Tuesday, 25 September 2012

A Moveable Feast

Apse of the Karaganda Cathedral.

Recently, we have seen on some Blogs a coverage of the construction and consecration of the Cathedral Church of the Diocese of Karaganda, Saint Joseph's.  What appears to be an historic altarpiece has been installed as the High altar and focal point of the Cathedral.  It is an extremely impressive ensemble visually, constructed of timber,  polychromed and gilded.

The two altars sit in harmonious proximity to each other
and appear almost as one unit.

Standing in front of the High altar is another altar,freestanding, which has been the subject of some discussion in the Comboxes.  A timber altar, with rather beautifully done carving, is the altar at which Mass is intended to be celebrated.  But it is not fixed: it sits on a splendid carpet at the same level as the High altar, and the whole thing could readily be moved out of the way.  But this altar was consecrated and a rather ingenious method of construction was then revealed.  Approximately two-thirds of the mensa was a slab of marble, incised with consecration crosses and set into the timber table of the altar.  This stone itself was consecrated by the Dean of the Sacred College, Cardinal Sodano during Mass on 8th September.  Beneath the mensa was placed a small house containing the sacred relics.

The large marble stone set into the mensa of the freestanding altar.
According to the old Pontifical, such an arrangement was not permitted for an altar, but the revised Ritual Books are more flexible.  The General Instructions of the Roman Missal no. 263 says: According to the Church's traditional practice and the altar's symbolism, the table of a fixed altar should be of stone and indeed of natural stone. But at the discretion of the conference of bishops some other solid, becoming, and well-crafted material may be used.  The Ceremonial of Bishops and the Code of Canon Law restate this instruction.  Thus, it is not uncommon and perfectly licit, for a consecrated altar to be made entirely of wood or metal, and sometimes, as in the case of the Karaganda Cathedral, a stone mensa is supported by a structure of timber or metal.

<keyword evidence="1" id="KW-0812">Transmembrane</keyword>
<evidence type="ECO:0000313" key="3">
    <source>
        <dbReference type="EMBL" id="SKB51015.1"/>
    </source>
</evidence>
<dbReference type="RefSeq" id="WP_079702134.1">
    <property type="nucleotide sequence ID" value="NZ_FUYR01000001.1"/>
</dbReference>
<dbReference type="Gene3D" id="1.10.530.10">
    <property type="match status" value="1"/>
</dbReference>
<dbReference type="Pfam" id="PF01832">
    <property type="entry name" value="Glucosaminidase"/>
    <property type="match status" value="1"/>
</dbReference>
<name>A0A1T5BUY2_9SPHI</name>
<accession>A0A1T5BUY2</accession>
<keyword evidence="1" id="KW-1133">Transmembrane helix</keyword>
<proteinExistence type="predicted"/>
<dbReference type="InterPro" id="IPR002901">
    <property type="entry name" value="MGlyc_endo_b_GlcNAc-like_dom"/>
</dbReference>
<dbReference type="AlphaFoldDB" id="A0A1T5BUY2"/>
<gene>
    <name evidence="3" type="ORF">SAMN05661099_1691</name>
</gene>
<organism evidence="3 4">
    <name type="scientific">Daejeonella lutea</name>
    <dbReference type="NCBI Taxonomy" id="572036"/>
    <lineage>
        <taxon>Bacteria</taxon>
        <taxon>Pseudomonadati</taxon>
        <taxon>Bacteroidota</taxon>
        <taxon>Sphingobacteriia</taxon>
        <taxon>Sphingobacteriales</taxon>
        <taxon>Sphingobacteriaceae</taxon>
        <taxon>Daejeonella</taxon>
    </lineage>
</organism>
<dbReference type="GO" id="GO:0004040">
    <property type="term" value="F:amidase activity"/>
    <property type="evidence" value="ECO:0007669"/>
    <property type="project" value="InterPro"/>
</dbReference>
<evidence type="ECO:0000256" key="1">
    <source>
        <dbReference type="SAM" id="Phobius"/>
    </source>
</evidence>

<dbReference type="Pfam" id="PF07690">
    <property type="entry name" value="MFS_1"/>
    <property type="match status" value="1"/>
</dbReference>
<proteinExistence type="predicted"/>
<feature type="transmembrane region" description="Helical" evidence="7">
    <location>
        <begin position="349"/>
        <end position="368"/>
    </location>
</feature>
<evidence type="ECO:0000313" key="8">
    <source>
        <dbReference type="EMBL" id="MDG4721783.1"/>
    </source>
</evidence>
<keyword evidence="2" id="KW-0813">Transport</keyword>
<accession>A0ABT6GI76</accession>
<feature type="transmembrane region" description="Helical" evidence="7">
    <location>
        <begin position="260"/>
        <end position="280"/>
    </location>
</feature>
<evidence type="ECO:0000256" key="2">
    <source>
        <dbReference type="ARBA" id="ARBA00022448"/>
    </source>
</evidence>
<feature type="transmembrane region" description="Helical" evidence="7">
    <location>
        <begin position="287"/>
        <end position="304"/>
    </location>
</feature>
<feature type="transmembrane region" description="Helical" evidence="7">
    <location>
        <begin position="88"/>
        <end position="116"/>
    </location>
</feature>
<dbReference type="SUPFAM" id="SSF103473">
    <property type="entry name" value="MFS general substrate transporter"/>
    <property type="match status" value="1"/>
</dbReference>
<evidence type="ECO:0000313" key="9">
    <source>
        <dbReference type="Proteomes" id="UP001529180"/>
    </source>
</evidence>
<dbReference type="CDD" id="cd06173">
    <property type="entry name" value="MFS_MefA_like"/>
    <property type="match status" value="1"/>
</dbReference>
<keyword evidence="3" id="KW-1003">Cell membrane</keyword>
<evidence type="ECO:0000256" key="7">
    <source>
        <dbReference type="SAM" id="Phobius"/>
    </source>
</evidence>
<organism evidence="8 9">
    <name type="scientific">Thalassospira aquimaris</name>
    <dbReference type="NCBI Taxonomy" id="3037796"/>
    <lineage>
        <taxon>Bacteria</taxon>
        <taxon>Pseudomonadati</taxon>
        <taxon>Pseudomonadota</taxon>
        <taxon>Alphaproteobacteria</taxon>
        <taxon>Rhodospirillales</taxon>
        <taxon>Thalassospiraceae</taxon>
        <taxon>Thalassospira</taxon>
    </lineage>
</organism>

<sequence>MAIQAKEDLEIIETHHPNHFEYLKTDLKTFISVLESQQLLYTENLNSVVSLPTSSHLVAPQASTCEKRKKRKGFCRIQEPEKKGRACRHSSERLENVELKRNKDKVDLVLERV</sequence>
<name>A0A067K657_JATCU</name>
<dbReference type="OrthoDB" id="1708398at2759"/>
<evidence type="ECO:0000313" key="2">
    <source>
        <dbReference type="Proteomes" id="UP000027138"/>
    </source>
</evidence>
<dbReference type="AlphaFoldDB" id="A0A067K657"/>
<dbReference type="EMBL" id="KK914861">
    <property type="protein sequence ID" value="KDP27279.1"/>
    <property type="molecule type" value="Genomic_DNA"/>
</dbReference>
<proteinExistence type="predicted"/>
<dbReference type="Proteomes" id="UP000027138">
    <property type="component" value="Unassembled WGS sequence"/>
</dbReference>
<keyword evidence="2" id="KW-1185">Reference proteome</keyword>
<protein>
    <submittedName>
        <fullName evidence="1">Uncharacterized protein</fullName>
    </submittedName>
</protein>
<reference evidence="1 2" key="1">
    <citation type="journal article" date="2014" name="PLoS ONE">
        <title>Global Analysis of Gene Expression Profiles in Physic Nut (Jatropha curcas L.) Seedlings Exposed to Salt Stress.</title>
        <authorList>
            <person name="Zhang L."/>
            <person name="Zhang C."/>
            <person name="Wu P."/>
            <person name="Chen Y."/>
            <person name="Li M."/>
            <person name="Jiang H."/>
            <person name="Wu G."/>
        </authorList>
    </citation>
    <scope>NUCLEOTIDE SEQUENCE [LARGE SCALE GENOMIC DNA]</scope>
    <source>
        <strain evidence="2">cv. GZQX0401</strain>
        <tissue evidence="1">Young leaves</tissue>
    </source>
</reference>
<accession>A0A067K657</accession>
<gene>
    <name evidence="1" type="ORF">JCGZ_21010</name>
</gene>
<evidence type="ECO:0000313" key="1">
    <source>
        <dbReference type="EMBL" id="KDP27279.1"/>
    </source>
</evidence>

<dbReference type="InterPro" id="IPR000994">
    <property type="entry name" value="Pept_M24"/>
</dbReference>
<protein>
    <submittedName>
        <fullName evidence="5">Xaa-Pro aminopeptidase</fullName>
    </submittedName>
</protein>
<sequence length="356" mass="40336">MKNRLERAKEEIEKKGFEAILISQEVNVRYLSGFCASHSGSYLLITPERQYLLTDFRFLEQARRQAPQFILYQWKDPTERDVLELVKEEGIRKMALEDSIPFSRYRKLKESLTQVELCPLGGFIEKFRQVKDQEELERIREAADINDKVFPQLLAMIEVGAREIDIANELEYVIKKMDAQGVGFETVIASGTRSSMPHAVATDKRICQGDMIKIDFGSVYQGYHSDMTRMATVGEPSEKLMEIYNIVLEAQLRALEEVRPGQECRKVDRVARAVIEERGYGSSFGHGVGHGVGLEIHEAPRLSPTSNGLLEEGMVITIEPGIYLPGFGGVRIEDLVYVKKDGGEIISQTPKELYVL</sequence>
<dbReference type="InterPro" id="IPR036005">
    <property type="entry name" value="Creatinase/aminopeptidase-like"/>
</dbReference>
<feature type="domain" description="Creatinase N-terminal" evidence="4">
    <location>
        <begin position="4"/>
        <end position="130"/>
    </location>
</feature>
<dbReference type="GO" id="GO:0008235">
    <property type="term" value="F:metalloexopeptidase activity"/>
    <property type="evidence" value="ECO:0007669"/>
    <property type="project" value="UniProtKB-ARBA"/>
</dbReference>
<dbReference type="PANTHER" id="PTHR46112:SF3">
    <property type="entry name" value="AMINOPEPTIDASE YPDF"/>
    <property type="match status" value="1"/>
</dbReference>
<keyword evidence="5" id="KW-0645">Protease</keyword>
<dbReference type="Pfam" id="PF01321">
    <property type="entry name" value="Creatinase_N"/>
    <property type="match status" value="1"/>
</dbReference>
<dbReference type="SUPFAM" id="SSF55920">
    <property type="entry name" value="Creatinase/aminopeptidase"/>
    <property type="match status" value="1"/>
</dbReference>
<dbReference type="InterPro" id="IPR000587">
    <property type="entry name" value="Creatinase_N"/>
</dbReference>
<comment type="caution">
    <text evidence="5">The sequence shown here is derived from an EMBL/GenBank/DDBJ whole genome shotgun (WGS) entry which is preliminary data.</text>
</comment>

Detail of the High altar shewing the patina of the old paintwork.
This flexibility is surely an advantage when there is an existing High altar intact in a Church, but yet not usually the altar at which Mass is offered.  How often do we see churches with two altars sitting one in front of the other?  Usually, the two sit in uncomfortable proximity to each other, vying for attention.  But not at Karaganda.  Congratulations to those who devised the ingenious solution.

Click on the images for an enlarged view.

A relic house about to be placed beneath the freestanding altar.

Please note that the images are the copyright of the Diocese of Karaganda.